Suffolk Constabulary supports anti-knife crime campaign | Suffolk Constabulary

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Suffolk Constabulary supports anti-knife crime campaign

Female officer

Suffolk Constabulary is asking for the public’s help next week (w/c 16 September) to support them as they take part in Operation Sceptre, the national week of action against knife crime.  

Everybody can really help officers to make a difference and #StopKnifeCrime - whether it’s talking to someone in their family about the dangers of carrying a knife, taking any bladed weapons or knives to one of our amnesty bins and disposing of then safely, or by telling police about anyone you believe is carrying a knife. 

 Officers from across Suffolk will use intelligence-led deployments and high-visibility patrols to target and disrupt offenders who carry and use knives. Our Schools Liaison Officers and Community Engagement Officers will continue to work with partners in delivering effective messaging and information into schools across Suffolk on Knife Crime, County Lines and Gangs during the week of action. 
Knife amnesty bins across the county give people the opportunity to dispose of knives and blades safely. Since the Bin a Blade campaign was launched in 2011, well over 22,000 bladed items have been deposited and destroyed safely.  
Three knife bins are located in Ipswich (outside the Fire Station, Queen’s Way and Bramford Road) and at police stations in Lowestoft, Bury St Edmunds, Mildenhall, Sudbury and Haverhill.  A new knife amnesty bin was installed near the junction of Stricklands Road and Ipswich Street in Stowmarket in March.   The Safer Neighbourhood Team in Saxmundham and Leiston will also be making use of a mobile amnesty bin. 
Police see an increasing proportion of young people under the age of 20 being involved in knife crime and whilst this is a concern for us, it is important to caution against thinking that this is a widespread problem amongst all groups. It is also important not to exaggerate the scale of knife crime amongst young people as generating a disproportionate about of fear can actually contribute to more young people carrying knives.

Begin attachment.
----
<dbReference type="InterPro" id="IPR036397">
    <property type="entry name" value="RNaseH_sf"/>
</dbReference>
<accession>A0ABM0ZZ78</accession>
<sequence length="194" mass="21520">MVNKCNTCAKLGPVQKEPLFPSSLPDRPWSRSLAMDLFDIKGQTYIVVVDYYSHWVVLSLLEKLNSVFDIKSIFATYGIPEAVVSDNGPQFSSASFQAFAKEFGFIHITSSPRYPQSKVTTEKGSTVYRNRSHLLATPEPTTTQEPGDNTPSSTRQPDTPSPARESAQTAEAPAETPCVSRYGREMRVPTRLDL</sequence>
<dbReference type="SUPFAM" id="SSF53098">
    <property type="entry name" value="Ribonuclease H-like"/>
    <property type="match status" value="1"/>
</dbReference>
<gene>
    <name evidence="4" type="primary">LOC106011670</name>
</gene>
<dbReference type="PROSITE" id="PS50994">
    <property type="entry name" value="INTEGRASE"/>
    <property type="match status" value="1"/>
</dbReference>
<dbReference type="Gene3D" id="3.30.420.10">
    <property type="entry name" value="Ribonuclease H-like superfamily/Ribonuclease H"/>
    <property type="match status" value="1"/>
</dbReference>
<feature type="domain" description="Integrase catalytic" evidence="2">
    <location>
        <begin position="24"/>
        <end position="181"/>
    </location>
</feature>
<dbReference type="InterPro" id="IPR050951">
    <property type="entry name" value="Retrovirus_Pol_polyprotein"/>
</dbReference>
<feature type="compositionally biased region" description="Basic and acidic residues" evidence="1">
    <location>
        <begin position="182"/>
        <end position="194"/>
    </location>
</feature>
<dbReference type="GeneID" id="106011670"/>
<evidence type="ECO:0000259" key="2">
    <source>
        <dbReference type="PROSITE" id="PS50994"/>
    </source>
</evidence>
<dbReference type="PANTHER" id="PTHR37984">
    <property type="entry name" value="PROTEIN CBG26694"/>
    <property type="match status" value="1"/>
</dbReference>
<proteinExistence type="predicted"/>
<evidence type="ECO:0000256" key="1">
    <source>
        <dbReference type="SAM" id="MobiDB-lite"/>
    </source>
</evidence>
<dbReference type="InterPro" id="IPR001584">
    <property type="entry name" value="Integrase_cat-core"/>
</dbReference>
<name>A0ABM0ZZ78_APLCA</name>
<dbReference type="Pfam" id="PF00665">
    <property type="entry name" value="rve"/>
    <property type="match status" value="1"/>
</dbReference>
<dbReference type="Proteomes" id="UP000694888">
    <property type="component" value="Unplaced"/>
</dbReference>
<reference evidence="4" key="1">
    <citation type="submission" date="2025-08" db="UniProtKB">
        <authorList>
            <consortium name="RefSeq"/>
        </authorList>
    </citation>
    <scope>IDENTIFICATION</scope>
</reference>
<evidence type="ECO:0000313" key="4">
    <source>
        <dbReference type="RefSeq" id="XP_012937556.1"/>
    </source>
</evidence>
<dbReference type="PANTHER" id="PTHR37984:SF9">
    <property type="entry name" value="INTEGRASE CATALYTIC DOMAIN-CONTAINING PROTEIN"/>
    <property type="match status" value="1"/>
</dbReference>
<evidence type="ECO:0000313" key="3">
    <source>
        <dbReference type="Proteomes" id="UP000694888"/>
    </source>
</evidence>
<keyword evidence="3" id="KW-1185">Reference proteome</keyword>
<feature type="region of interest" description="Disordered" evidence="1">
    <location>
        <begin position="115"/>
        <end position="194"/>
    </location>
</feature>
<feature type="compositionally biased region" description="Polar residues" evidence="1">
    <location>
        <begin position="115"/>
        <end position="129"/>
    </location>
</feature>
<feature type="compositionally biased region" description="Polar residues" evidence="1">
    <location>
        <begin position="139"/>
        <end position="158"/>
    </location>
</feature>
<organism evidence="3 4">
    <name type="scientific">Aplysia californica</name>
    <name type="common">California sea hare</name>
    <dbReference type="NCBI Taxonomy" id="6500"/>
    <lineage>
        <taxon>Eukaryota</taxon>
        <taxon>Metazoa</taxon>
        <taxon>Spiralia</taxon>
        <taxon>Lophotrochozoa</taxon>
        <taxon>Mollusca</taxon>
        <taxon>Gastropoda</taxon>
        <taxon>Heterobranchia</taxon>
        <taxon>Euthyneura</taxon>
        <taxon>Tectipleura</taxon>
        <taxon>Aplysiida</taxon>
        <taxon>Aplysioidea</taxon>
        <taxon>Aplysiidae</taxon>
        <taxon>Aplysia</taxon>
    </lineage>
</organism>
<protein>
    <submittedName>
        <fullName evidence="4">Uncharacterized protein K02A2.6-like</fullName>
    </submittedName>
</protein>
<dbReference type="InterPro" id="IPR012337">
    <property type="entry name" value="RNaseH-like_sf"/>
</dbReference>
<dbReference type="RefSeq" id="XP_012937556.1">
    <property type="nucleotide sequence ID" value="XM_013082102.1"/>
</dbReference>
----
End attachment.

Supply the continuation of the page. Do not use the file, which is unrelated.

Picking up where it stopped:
Superintendent Kerry Cutler said: 
"We need to give more support to our young people, more practical help and more skills to be streetwise without being at risk. We need to help them to have more hope and less fear. There is a duty on all of us to do more effectively and to do more now. Safe and secure communities in the future start with safety and security for all our young people.  I continue to ask parents, carers and those people working with young people to talk to their children about the dangers of carrying knives and the terrible impact that knife crime can have on them, their friends, their family and their community’.
"Having a conversation with them about the dangers of carrying a knife may be difficult but talking and listening is critical to finding a solution to the growing problem we have seen nationally around knife crime. 
"Simply listening and giving time to a young person can encourage them to think about their decisions and behaviour. "
Suffolk’s Police and Crime Commissioner Tim Passmore said: "Operation Sceptre gives the constabulary an opportunity to raise awareness of knife crime and also give people an opportunity to deposit blades safely – I fully support this work. 
"Awareness of the dangers of carrying a blade of any sort is crucially important and I would implore all parents to talk to their children about the dangers of knife crime.
"Knife crime is a growing problem here in Suffolk and it’s got to stop. Carrying a knife just doesn’t make you safe and sadly, as we all know, it can lead to dreadful consequences.” 
For more information and advice regarding Having The Conversation see   
Anyone with information on knife crime in their local community is asked to contact Suffolk Police on 101, or pass information to Crimestoppers anonymously on 0800 555 111. In an emergency, always dial 999. 
For more information and advice about knife crime do look at our website